The last Prakrit record of the Pallavas is a stone inscription of the Pallava king Simhavarman. You can view the details of this inscription here. Not much information is given in this inscription. We can only say that there was a Pallava king, Simhavarman, who probably came after the above mentioned genealogy. This assumption is totally based upon the language of the inscription.

Our enhanced genealogy is like this now, dotted association between Buddhyankura and Simhavarman as we do not know the in between kings, also we do not know if Vishnugopa comes before Simhavarman or not, as of now we keep him later:

Lord Bappa

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|                                                                                                    Yuva-maharaja Sivaskandavarman = Rajadhiraja Skandavarman = Vijaya-Skandavarman

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Yuva-maharaja Vijaya-Buddhavarman (married to Charudevi)

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Buddhyankura

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Simhavarman

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Vishnugopa (340 CE)

We know move to Sanskrit inscriptions of the Pallavas. Unlike the Prakrit inscriptions, we have plenty of Sanskrit inscriptions of this dynasty. Following epigraphs are considered for this part of study, Omgodu Plate B, Pikira Plates, Mangalur Plates, Vilavetti Plates, Uruvappalli Plates, Nedungaraya Plates, Vesanta Plates, Omgodu Plate A, Sakrepatna Plates, Udayendiram Plates. You can see all these plates in detail here. From the above grants, we get the following genealogy:

 

Kumarvishnu

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Skandavarman

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Viravarman

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Vijaya-Skandavarman

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Yuva-maharaja Vishnugopavarman

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Simhavarman

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Skandavarman

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Nandivarman

 

Four of the above inscriptions, Pikira, Omgodu B, Mangalur and Vilavetti, include yuva-maharaja Vishnugopavarman in genealogy however Vesanta and Sakrepatna, skip him by directly associating Simhavarman to Skandavarman. Perhaps this is done as Vishnugopavarman was never a king, always a yuva-maharaja (heir-apparent). We take a literary reference here from a Jaina work. Jaina work Lokavibhaga refers to 22nd regnal year of Simhavarman, the lord of Kanchi, as corresponding to 380 Saka, hence he would be consecrated in 436 CE. There is a reference of an eclipse in  Omgodu B grant. If we accept this then eclipse should have happened in 440 CE however this did not happen. This omgodu B grant is assigned to 5th century on paleaographical aspects. Another reference of relationship between Simhavarman and Skandavarman comes from Penugonda copper plate of Western Gangas, which tells that Simhavarman and Skandavarman anointed on the Ganga throne the Western Ganga kings Ayyavarman and Madhva II, father and son.  This means that there was a pair of king with order Simhavarman and Skandavarman, telling with our above genealogy.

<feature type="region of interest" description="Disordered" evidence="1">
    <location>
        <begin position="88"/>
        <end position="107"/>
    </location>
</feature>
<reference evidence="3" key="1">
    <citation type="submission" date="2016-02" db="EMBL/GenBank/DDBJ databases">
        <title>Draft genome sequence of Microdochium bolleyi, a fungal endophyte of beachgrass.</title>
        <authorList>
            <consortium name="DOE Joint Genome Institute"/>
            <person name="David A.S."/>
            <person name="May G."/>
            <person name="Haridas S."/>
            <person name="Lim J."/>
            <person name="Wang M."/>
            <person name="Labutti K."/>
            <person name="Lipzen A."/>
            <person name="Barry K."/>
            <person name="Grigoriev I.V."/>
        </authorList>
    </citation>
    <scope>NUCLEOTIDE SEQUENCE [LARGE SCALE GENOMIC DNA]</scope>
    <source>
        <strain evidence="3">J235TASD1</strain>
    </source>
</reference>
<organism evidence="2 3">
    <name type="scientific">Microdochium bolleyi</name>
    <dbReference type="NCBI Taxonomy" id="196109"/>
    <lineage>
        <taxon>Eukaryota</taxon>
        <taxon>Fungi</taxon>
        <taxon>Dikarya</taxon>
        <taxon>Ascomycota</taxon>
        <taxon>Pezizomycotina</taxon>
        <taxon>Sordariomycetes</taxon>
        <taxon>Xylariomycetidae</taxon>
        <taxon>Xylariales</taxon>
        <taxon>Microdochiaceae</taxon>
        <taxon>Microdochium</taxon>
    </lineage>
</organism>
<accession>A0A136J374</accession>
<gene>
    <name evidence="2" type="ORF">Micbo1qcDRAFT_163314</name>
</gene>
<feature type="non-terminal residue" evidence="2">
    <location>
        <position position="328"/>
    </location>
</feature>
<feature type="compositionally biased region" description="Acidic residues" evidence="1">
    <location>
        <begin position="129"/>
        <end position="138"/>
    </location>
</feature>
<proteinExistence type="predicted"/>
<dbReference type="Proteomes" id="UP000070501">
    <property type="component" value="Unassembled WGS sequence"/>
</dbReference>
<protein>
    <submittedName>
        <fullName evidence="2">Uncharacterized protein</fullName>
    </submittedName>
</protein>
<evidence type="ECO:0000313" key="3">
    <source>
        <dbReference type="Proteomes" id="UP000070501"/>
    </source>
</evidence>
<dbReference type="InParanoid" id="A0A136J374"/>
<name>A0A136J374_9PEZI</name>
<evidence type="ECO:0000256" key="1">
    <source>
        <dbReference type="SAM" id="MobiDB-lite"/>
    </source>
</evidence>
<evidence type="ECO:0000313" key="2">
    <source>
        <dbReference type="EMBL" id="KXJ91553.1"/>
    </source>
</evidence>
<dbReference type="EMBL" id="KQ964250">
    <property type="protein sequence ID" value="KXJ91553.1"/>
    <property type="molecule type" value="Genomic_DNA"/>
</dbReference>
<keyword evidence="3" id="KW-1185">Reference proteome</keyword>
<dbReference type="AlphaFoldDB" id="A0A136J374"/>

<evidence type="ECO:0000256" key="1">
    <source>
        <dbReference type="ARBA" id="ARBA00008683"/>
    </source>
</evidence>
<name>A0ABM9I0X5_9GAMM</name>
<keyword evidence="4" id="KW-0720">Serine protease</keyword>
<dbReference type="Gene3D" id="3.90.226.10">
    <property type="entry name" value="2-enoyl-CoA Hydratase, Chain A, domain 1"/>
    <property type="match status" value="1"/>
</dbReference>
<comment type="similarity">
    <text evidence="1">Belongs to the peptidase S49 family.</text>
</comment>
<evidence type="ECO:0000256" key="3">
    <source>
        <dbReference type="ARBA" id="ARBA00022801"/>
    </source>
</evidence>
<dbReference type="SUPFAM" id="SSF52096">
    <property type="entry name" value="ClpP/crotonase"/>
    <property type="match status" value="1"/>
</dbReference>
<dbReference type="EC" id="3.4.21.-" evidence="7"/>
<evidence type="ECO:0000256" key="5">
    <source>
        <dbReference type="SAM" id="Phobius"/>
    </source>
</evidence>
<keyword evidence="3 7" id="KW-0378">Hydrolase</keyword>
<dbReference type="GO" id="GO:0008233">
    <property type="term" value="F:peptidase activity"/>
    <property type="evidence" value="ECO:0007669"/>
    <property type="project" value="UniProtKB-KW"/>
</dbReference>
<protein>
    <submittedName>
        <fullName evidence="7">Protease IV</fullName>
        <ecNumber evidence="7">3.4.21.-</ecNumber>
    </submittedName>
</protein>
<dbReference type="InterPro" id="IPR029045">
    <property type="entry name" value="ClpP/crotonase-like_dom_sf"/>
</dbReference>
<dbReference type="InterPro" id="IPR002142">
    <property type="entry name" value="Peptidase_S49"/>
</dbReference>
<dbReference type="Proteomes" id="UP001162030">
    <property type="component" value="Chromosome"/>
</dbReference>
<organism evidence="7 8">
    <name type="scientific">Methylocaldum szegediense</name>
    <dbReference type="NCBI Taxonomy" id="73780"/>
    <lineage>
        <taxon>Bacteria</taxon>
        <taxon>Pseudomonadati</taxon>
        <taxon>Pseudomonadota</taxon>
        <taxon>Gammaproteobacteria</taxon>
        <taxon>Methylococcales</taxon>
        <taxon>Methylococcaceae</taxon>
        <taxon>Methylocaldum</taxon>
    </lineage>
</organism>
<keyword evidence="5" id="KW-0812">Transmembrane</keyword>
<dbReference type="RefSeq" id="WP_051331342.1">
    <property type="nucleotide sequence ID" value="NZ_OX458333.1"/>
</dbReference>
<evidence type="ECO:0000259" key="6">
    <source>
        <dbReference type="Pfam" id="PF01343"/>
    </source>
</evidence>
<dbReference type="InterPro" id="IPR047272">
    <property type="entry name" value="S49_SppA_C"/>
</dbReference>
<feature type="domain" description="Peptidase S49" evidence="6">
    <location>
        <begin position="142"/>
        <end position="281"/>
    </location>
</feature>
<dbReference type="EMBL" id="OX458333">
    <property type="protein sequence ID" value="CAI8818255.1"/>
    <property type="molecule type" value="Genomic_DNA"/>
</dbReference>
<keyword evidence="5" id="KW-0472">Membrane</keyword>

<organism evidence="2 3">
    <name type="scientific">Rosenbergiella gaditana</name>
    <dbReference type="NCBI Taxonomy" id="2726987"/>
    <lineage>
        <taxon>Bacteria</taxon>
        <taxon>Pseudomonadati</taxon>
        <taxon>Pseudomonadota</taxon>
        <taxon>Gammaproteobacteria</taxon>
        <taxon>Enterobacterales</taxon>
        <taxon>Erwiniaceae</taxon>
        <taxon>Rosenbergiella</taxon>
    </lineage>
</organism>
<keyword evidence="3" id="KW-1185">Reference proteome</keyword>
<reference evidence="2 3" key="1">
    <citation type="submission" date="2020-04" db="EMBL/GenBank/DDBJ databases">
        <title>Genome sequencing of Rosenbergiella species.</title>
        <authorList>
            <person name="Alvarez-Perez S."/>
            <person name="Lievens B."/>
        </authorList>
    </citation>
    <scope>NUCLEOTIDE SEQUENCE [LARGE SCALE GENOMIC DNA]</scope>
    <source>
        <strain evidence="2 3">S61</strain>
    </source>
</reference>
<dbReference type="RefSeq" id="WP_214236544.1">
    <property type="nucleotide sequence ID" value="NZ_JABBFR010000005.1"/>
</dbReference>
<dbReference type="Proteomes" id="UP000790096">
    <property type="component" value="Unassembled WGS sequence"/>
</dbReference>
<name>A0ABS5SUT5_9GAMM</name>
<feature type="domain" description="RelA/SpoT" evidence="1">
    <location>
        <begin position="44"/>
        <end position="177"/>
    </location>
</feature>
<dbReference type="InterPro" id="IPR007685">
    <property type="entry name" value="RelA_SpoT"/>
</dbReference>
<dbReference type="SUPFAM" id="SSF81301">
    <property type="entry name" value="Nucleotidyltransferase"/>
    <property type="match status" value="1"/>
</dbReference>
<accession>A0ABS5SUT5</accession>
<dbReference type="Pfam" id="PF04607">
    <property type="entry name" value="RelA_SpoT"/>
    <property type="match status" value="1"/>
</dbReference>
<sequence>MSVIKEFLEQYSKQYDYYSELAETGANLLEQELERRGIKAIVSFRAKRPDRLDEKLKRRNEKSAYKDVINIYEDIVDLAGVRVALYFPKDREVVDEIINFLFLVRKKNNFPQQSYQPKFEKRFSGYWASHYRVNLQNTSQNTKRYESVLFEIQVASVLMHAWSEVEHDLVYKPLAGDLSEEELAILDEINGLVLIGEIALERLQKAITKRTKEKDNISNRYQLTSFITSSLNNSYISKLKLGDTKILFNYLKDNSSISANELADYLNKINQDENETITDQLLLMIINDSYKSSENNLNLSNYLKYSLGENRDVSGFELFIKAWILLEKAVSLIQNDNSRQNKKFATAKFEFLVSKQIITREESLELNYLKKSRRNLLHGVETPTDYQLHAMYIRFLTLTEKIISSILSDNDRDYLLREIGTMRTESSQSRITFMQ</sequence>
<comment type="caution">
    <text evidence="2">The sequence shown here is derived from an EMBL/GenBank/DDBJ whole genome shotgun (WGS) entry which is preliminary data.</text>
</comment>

As we discussed before, the defeat of Vishnugopa of Kanchi by Samudragupta, in which he was captured and liberated by the victorious king. However when he was liberated, Kanchi may have been already taken away from them. Among the Sanskrit inscriptions, Omgodu B, Pikira, Mangalur, Vilavetti, Uruvapalli and Nendungaraya grants, all in the reign of Simhavarman, were issued from royal victory camps but not from Kanchipuram. Does this mean that Simhavarman was on his way to claim Kanchi which was lost earlier? In this case we should correct the genealogy by placing Simhavarman after Vishnugopa. Vesanta grant of the same king, issued in his nineteenth year of reign, was issued from Kanchi. It suggests that he got back Kanchi by the nineteenth year of his reign. But we also have Sarkepatna grant, issued in forty-first regnal year of Simhavarman, and issued from Maundgali but not from Kanchi. Does this mean that Kanchi was again lost by the Pallavas? But to whom they lost Kanchi second time? As per Tiruvalangadu plates of Rajendra-Chola I, Karikala made Kanchi new with gold. Karikala’s date is roughly fixed to 6th century CE, hence it seems that Kanchi was with Cholas at that time. But if this is correct then Karikala should be of 5th century if we date Simhavarman to 436 CE.

Lord Bappa mentioned in Hirahadagalli plate should not be taken as the name of the father of Sivaskandavarman, though it is probably used to refer his father only. From all the Sanskrit epigraphs discussed above(Uruvupalli, Nedungaraya, Vesanta, Sakrepatna, Udayendiram, Chendalur, Omgodu B, Pikira, Mangalur, Vilavetti, Chura and Omgodu A), we found a phrase ‘Bappa-bhattaraka-pada-bhakta’, which suggests that the issuer was a devotee to the feet of Lord Bappa. Bappa-bhattarka-pada-bhakta (EI Vol IV Page 143 note 7) clearly gives the meaning of this phrase. It seems that this Lord Bappa was either some kula-deva (family god) or the originator or the first king of the dynasty. With this we have our enhanced genealogy as follows: